House seller and property inspector advertised particular building material, but suddenly when I’m about to close seller admits it’s different

Listing agent originally stated part of the house was built with a particular material. Two property inspections verify the same material in their reports. Then right as I’m about to close (already paid down payment), seller tells me the material is actually fake material that looks like the real thing (hard to spot upon casual observation but now that I know, I can see it’s quite obviously fake). This seems like a bait-and-switch – do I have any recourse against the seller for false representation? Or against the property inspectors for an incorrect report?

Asked on June 5, 2009 under Real Estate Law, California

Answers:

M.D., Member, California and New York Bar / FreeAdvice Contributing Attorney

Answered 11 years ago | Contributor

If the specific type of building material was listed in your purchase contract then yes, you have rights.  Not closing for one thing if this is deemed to be a major breach or, at your option, at least getting an adjustment in the sales price.  If it was not a condition of the purchase and provided for in the contract you may still have rights.  As to the building inspector, you may also have a cause of action there as well.  Of course you would have to prove damages to some degree.  At the very least you could try and get a refund of the cost of the report.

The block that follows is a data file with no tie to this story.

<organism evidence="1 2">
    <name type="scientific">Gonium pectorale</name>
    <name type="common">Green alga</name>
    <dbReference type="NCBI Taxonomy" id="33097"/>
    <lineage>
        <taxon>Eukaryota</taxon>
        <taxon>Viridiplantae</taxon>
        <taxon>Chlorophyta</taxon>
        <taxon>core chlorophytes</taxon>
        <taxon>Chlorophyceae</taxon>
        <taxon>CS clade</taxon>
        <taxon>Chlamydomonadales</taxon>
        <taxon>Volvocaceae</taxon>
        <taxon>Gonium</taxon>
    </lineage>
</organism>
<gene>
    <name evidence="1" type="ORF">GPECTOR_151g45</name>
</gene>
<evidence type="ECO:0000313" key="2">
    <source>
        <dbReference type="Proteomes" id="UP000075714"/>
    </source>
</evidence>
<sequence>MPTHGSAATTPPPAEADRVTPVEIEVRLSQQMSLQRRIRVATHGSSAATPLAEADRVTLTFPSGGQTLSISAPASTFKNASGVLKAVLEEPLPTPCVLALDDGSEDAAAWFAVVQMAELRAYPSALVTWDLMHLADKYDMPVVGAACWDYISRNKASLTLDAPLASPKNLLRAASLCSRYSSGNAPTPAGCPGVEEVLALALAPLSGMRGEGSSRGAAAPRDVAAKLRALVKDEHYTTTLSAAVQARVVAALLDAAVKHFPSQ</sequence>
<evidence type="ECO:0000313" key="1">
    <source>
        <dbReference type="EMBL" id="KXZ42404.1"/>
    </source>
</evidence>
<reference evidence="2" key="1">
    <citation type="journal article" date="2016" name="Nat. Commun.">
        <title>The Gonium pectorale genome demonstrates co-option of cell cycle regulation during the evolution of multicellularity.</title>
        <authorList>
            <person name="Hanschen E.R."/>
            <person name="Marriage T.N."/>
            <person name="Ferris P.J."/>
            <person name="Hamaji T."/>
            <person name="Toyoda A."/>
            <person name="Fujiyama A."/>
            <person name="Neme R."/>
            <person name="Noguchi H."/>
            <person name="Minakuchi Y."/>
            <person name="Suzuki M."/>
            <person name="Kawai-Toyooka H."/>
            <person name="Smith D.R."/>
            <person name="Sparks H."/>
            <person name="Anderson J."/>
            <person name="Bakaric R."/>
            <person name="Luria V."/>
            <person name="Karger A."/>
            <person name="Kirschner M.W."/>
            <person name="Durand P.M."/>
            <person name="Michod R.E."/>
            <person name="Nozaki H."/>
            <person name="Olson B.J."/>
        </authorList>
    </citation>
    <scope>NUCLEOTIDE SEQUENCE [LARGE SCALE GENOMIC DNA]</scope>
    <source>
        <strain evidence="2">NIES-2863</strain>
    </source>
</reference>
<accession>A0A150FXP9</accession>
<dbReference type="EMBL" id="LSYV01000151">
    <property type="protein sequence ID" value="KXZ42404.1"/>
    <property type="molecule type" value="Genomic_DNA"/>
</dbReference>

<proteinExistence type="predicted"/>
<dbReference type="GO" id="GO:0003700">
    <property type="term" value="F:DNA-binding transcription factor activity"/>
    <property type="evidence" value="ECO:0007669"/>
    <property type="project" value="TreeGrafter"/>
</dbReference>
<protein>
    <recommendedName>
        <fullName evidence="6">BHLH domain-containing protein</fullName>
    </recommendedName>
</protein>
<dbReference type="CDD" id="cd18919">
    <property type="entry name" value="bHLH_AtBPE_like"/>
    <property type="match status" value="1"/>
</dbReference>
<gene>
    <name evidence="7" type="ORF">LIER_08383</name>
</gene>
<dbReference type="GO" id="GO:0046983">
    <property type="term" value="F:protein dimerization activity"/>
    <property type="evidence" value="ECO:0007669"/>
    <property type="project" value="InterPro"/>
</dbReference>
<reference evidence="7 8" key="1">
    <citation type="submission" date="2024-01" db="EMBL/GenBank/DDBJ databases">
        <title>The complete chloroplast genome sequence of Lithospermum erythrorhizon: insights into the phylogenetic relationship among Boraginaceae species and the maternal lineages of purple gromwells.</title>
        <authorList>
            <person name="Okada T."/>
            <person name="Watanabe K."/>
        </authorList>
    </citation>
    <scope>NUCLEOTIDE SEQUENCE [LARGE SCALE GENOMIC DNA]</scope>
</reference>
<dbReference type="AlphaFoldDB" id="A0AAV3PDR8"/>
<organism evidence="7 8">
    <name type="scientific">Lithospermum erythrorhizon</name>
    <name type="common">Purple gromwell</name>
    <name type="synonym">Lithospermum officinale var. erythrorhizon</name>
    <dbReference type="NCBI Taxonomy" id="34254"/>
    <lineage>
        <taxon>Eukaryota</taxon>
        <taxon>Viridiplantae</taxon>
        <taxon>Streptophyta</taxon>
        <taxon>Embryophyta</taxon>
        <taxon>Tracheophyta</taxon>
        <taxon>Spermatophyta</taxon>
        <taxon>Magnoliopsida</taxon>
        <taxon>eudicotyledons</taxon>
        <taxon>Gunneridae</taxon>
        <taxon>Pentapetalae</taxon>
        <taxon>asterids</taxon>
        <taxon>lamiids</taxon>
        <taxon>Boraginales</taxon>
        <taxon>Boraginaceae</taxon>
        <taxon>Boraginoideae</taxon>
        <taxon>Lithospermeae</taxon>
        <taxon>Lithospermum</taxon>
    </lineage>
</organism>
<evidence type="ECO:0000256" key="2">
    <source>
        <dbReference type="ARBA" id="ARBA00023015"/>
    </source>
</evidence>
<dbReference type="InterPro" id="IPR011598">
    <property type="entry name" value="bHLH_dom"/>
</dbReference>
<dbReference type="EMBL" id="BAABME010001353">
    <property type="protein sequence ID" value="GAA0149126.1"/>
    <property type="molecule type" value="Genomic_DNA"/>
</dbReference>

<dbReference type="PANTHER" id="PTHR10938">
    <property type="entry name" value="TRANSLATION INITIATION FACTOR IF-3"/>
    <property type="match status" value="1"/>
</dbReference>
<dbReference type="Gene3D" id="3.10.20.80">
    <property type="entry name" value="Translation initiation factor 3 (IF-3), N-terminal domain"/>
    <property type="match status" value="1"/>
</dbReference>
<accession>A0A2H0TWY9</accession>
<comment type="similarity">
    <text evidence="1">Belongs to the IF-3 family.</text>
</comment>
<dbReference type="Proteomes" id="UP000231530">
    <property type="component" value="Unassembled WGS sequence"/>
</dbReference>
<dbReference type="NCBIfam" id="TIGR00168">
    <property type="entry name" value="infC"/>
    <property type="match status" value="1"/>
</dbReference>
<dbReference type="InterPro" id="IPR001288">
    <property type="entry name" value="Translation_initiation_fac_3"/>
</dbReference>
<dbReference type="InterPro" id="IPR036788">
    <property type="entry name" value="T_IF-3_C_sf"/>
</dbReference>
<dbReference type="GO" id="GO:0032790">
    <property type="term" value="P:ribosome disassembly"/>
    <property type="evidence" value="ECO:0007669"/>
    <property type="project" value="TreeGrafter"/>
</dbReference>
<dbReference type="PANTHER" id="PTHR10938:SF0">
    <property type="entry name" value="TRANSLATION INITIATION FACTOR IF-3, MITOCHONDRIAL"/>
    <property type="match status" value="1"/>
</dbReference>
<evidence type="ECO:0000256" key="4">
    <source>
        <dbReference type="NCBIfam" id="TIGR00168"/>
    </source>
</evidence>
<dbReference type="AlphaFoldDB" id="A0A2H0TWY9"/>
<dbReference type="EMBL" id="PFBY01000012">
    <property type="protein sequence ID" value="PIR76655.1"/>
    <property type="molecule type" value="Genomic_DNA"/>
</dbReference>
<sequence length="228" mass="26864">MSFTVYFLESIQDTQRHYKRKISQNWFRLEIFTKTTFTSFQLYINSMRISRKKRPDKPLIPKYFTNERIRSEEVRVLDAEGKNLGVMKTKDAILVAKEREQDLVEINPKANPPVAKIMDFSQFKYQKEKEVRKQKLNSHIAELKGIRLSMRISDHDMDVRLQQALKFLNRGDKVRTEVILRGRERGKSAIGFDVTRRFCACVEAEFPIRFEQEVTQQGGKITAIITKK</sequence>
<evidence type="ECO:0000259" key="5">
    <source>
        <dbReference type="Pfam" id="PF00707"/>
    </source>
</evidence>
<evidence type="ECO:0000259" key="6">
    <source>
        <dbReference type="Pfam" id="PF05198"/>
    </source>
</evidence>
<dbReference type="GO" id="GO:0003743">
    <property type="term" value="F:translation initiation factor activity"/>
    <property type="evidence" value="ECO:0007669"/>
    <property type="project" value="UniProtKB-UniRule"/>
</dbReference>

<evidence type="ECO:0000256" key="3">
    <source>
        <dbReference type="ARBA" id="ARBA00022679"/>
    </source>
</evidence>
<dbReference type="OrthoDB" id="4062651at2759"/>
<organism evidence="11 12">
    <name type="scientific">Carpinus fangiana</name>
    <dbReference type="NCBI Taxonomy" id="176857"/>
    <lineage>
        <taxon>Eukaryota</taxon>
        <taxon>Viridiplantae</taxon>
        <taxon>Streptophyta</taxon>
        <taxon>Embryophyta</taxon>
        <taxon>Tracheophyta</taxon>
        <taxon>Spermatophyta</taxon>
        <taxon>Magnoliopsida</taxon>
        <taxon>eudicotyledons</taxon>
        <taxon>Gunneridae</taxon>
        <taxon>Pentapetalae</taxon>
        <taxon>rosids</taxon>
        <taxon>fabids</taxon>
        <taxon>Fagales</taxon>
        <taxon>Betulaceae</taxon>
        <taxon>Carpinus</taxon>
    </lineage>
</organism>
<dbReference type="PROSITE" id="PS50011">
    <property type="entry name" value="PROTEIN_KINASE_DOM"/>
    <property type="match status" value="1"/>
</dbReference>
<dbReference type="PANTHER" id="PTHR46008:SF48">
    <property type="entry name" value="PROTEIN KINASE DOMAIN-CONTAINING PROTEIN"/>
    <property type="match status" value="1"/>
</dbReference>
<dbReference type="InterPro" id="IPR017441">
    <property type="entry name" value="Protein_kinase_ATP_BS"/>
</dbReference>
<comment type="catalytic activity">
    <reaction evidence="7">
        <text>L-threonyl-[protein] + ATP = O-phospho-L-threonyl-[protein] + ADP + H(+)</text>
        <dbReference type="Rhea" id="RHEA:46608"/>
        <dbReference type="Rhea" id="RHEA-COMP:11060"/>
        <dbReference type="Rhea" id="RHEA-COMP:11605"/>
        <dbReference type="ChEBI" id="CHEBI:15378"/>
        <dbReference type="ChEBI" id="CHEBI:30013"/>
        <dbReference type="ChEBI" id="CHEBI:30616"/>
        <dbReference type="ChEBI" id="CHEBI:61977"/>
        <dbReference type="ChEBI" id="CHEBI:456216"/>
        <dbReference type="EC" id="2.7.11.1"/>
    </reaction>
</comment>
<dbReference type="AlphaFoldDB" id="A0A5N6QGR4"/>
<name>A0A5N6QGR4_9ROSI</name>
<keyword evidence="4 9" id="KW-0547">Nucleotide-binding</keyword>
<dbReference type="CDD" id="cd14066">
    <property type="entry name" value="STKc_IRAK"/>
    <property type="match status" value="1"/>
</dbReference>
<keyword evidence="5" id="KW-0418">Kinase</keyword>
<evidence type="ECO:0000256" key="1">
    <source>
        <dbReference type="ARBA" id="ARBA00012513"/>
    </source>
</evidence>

What you need to do is to consult with an attorney in your area and she what they advise as to your next best step.


IMPORTANT NOTICE: The Answer(s) provided above are for general information only. The attorney providing the answer was not serving as the attorney for the person submitting the question or in any attorney-client relationship with such person. Laws may vary from state to state, and sometimes change. Tiny variations in the facts, or a fact not set forth in a question, often can change a legal outcome or an attorney's conclusion. Although AttorneyPages.com has verified the attorney was admitted to practice law in at least one jurisdiction, he or she may not be authorized to practice law in the jurisdiction referred to in the question, nor is he or she necessarily experienced in the area of the law involved. Unlike the information in the Answer(s) above, upon which you should NOT rely, for personal advice you can rely upon we suggest you retain an attorney to represent you.